# Re: [RFC 3/4] Documentation/scheduler/sched-deadline.txt: Some notes on EDF schedulability

From: Luca Abeni
Date: Thu Apr 09 2015 - 05:34:53 EST

Hi Henrik,

On 04/09/2015 11:06 AM, Henrik Austad wrote:
On Wed, Apr 08, 2015 at 01:59:39PM +0200, Luca Abeni wrote:
and a simple example showing that if D_i != P_i then density based tests
are only sufficient.
Also add some references to scientific papers on schedulability tests for
EDF that are both necessary and sufficient, and on their computational
complexity.
---
1 file changed, 38 insertions(+), 2 deletions(-)

index 39341d9..ffaf95f 100644
@@ -171,8 +171,34 @@ CONTENTS
If D_i != P_i for some task, then it is possible to define the density of
a task as WCET_i/min{D_i,P_i}, and EDF is able to respect all the deadlines
of all the tasks running on a CPU if the sum sum_i WCET_i/min{D_i,P_i} of the
- densities of the tasks running on such a CPU is smaller or equal than 1
- (notice that this condition is only sufficient, and not necessary).
+ densities of the tasks running on such a CPU is smaller or equal than 1:
+ sum_i WCET_i / min{D_i, P_i} <= 1

I assume you mean sum {forall i in the set}
Yes

but using 'sum_i' is confusing
since we use this to denote a particular task
Sorry about that. I can use "sum" (without "_i") if this is more understandable (BTW,
"sum_i" is already used in other parts of the document; I'll change those "sum_i" too).

Also, density is equivalent
to 'utilization', right? (which is referred to in sec 4.1
No; the utilisation of task i (generally indicated as "U_i") is WCET_i / P_i (this
is explained earlier in the document); its density is WCET_i / min{P_i,D_i}.

So you could rewrite this to something like this

U_i = WCET_i ( min{D_i, P_i)
U = sum U_i

(or use \delta which is the normal symbol for density iirc)
Well, I already defined "total utilisation" earlier in the document, but without associating
a symbol like "U" to it. I can add "U = sum U_i" and "\delta = sum WCET_i / min{D_i, P_i)" and
use these symbols instead of repeating the sum.

+ It is important to notice that this condition is only sufficient, and not
+ necessary: there are task sets that are schedulable, but do not respect the
+ execution time WCET_1=50ms, and Task_2 with period P_2=100ms, relative
+ deadline D_2=100ms and worst case execution time WCET_2=10ms.

We need a better way of describing a set of tasks in this text.
Yes, after re-reading the sentence I agree :)

what about adding something like this to the start of Sec. 2?

@@ -43,7 +43,13 @@ CONTENTS
"runtime" microseconds of execution time every "period" microseconds, and
these "runtime" microseconds are available within "deadline" microseconds
- from the beginning of the period. In order to implement this behaviour,
+ from the beginning of the period.
+
+ We can the describe a task in a concise manner:
+
+ T_i = {period, WCET, deadline}
+
+ In order to implement this behaviour,
Notice that these "period" and "runtime" are different things respect to the
task period and WCET described in Section 3 (the relationship between them is
explained at the end of Section 3: "Finally, it is important to understand the
relationship...").

But at the beginning of Section 3, after defining WCET, P and D I can add a sentence
like the one you propose:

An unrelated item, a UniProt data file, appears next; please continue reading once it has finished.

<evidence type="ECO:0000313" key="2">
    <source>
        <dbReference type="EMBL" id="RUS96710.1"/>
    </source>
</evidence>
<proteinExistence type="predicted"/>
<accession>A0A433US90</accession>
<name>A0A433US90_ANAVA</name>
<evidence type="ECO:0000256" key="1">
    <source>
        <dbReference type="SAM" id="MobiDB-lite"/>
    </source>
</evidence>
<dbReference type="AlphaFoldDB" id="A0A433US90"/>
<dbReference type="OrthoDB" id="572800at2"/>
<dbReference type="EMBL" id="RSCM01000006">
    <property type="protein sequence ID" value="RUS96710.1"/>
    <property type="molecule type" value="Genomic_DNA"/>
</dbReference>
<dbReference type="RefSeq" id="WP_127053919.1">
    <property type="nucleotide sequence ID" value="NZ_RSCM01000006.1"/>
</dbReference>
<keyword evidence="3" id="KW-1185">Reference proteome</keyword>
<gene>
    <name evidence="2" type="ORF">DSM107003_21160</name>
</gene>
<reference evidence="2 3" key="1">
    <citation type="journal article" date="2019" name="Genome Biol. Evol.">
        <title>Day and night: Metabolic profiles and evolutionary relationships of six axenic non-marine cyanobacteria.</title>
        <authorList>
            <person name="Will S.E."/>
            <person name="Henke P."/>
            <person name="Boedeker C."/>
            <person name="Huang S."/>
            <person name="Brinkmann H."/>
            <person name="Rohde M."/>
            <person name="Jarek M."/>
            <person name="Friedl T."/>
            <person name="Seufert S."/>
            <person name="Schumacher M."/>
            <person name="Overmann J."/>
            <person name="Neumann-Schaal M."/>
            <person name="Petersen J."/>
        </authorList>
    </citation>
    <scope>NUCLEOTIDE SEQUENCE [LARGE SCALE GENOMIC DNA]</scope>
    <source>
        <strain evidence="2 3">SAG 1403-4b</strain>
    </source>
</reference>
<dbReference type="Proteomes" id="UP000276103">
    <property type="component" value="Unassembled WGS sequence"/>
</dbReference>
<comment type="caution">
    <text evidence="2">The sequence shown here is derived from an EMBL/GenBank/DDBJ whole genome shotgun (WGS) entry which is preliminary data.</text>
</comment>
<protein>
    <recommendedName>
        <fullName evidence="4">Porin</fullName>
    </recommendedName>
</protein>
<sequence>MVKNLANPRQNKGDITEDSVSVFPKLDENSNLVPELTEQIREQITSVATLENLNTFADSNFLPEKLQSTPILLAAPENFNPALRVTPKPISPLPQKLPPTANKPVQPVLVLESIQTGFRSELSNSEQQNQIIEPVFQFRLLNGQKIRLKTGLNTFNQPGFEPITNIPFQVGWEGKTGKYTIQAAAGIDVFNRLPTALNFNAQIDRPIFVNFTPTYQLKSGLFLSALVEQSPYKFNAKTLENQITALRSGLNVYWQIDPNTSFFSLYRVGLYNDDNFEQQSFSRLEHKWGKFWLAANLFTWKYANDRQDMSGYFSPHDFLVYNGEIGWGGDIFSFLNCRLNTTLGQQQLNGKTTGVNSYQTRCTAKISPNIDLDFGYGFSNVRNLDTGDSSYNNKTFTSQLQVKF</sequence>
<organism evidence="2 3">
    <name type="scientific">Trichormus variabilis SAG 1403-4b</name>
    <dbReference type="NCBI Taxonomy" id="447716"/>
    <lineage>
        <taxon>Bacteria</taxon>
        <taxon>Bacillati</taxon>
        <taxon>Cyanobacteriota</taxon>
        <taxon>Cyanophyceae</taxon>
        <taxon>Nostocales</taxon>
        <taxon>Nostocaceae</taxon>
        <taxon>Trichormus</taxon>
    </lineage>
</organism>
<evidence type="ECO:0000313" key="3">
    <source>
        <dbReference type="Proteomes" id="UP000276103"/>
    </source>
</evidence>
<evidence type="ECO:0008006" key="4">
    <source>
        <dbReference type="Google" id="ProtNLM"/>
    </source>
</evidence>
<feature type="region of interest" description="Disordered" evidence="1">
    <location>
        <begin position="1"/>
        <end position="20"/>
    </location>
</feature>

"
(I used "Task_i" instead of "T_i" in order to avoid the "T_i <-> P_i" confusion
mentioned in previous emails)

Then you can rewrite the task-description to be much more concise (and less
verbose):

T_1 = {100, 50, 50}
T_2 = {100, 10, 100}
Agreed (only, I think in literature it is more common to use the WCET as a first
element of the triplet).

+ EDF is clearly able to schedule the two tasks without missing any deadline
+ (Task_1 is scheduled as soon as it is released, and finishes just in time
+ its response time cannot be larger than 50ms + 10ms = 60ms) even if
+ 50 / min{50,100} + 10 / min{100, 100} = 50 / 50 + 10 / 100 = 1.1
+ Of course it is possible to test the exact schedulability of tasks with
+ D_i != P_i (checking a condition that is both sufficient and necessary),
+ but this cannot be done by comparing the total utilisation or density with
+ a constant. Instead, the so called "processor demand" approach can be used,
+ computing the total amount of CPU time h(t) needed by all the tasks to
+ respect all of their deadlines in a time interval of size t, and comparing
+ such a time with the interval size t. If for all values of t h(t) < t, then

For all values of h(t'), t' < t ?
No, it is really "for all values of t, h(t) < t" (meaning that h(t) - the demanded
CPU time - should be smaller than t - the size of the time interval - for every
possible value of t). I realize the current text can be confusing and should
be reworded... Any suggestions?

+ EDF is able to schedule the tasks respecting all of their deadlines. Since
+ performing this check for all possible values of t is impossible, it has been
+ proven[4,5,6] that it is sufficient to perform the test for values of t
+ between 0 and a maximum value L. The cited papers contain all of the
+ mathematical details and explain how to compute h(t) and L.
+ In any case, this kind of analysis is too complex to be performed as an

as well as too time-consuming to be perfomred on-line.
Ok.

You could add a note stating that this can be computed offline for a small
(and static) set of tasks, but I guess it doesn't really matter. Those with
hard-rt requirements will (hopefully know what EDF is and is not capable
of doing).
Well, my idea was that this text should be some kind of "quick introduction to
real-time scheduling" for people who do not know too much in advance... I'll